Science Triumphant? Not So Fast

By John Horgan
Copyright 1998 The New York Times
January 19, 1998

GARRISON -- These are giddy days for scientists. In his new book, "Remaking Eden," Lee M. Silver, a biologist at Princeton, foresees an era in which humans attain virtually infinite power to manipulate their bodies and minds. Our descendants will be smarter than Einstein and more athletic than Michael Jordan, he predicts, and they will live for hundreds of years, if not forever.

Recent events lend support to these sci-fi scenarios. Two weeks ago, Richard Seed, an unaffiliated physicist in Illinois, announced plans to open a clinic for cloning humans, a notion inspired by the cloning of a sheep last year. Last week, researchers at the Geron Corporation reported their discovery of a possible "fountain of youth," a method that could prevent the aging and death of cells.

Forgive me for being a bit jaded, but my own recent experiences give me a somewhat different perspective on the potential of these new breakthroughs. Two years ago my brother-in-law, a vibrant man in his mid-50's, was found to have cancer. He underwent the usual gamut of treatments, including surgery, chemotherapy and radiation -- and a promising experimental technique using antiangiogenic therapy. Nothing worked. He died last fall.

Since President Richard Nixon officially declared a "war on cancer" in 1971, the United States has spent more than $30 billion on cancer research. Scientists have taken enormous strides toward understanding how different types of cancer occur, and they have invented sophisticated methods for detecting the disease and tracking its course.

But overall mortality rates from cancer have remained virtually unchanged since 1971, and in fact for the 50 or so years for which reliable data exist. Maybe someday all our research will yield a "cure" that will render cancer as obsolete as polio. I certainly hope so. But the record so far does not offer much hope.

Science has also made pitifully little progress at understanding, or healing, our fantastically complicated minds. A couple of months ago, while doing research on mind-related science, I watched depressed patients at the New York State Psychiatric Institute at Columbia-Presbyterian Medical Center receiving electro-convulsive therapy. More popularly known as shock treatment, it has been refined since the days when it was portrayed in "One Flew Over the Cuckoo's Nest." Patients are given muscle relaxants and mouth guards to prevent teeth and bones from shattering, and dosages are calibrated to reduce memory loss.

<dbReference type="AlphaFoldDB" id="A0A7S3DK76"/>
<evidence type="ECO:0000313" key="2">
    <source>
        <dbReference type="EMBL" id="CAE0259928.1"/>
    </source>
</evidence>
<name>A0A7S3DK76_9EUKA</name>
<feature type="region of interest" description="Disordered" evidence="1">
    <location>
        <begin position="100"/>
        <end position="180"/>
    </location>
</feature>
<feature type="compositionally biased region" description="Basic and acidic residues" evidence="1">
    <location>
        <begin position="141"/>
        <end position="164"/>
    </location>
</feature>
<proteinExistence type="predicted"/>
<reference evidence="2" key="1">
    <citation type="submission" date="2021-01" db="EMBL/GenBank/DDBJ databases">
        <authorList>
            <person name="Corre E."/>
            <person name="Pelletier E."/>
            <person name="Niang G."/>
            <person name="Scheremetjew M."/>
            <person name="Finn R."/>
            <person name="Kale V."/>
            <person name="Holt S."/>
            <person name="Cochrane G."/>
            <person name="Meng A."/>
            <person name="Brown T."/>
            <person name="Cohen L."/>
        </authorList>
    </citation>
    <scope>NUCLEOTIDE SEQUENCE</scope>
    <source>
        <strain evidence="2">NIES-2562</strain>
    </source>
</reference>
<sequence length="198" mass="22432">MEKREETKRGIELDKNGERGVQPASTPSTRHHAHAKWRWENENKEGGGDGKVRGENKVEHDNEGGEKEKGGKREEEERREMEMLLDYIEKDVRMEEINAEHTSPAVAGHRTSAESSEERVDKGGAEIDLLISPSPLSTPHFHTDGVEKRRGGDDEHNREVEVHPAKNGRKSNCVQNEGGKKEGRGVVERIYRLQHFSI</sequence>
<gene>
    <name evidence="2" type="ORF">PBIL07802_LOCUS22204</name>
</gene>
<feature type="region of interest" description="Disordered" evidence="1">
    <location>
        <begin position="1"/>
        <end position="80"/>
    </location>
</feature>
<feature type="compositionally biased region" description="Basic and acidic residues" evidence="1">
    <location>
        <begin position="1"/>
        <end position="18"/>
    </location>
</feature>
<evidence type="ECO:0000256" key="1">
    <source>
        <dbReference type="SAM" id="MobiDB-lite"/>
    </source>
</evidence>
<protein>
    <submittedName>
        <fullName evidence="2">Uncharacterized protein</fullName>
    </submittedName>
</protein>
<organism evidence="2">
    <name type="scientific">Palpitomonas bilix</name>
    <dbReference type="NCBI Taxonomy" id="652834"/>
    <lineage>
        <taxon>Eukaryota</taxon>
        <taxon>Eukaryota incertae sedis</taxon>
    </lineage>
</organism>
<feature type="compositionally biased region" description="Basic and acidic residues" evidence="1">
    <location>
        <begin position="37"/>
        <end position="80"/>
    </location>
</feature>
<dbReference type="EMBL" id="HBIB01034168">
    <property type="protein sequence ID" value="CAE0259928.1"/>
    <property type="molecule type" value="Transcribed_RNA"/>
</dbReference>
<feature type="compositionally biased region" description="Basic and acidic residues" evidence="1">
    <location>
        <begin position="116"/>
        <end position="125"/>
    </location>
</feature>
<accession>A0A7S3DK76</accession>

No one has any idea why shock therapy works; it's the equivalent of kicking a TV set that is on the blink. The relapse rate is extremely high, as much as 90 percent. And yet, incredibly, for severe depression, shock therapy is the most effective treatment we have. So much for the claims that we are on the verge of abolishing despair and anxiety through drugs.

The potential of human genetics has also been overrated. Over the past decade or so, scientists have served up finding after finding proclaiming the discovery of genes that supposedly control complex human traits and disorders like novelty-seeking, homosexuality, schizophrenia, manic depression and alcoholism. Researchers hope they will be able to customize human personalities through genetic engineering. But so far not a single one of these claims linking genes to complex traits has been corroborated by follow-up studies.

Researchers have made genuine progress in finding genes associated with certain diseases -- cystic fibrosis, Huntington's disease, Lou Gehrig's disease and early-onset breast cancer. Tests are now available for identifying those who carry these genes and thus are likely or certain to come down with the associated disease. But none of the promises of therapies based on this genetic knowledge have been fulfilled.

It is natural for biologists and journalists to focus on the advances of science. But given how little progress science has made against such fundamental problems as cancer and mental illness -- and given how desperate people are for relief from these and other afflictions -- all this talk about our impending biological omnipotence strikes me as unseemly.

By drawing attention to science's failures as well as its legitimate achievements, perhaps scientists and journalists alike will present a less distorted, more honest picture of science's real prospects.

John Horgan is the author of "The End of Science."

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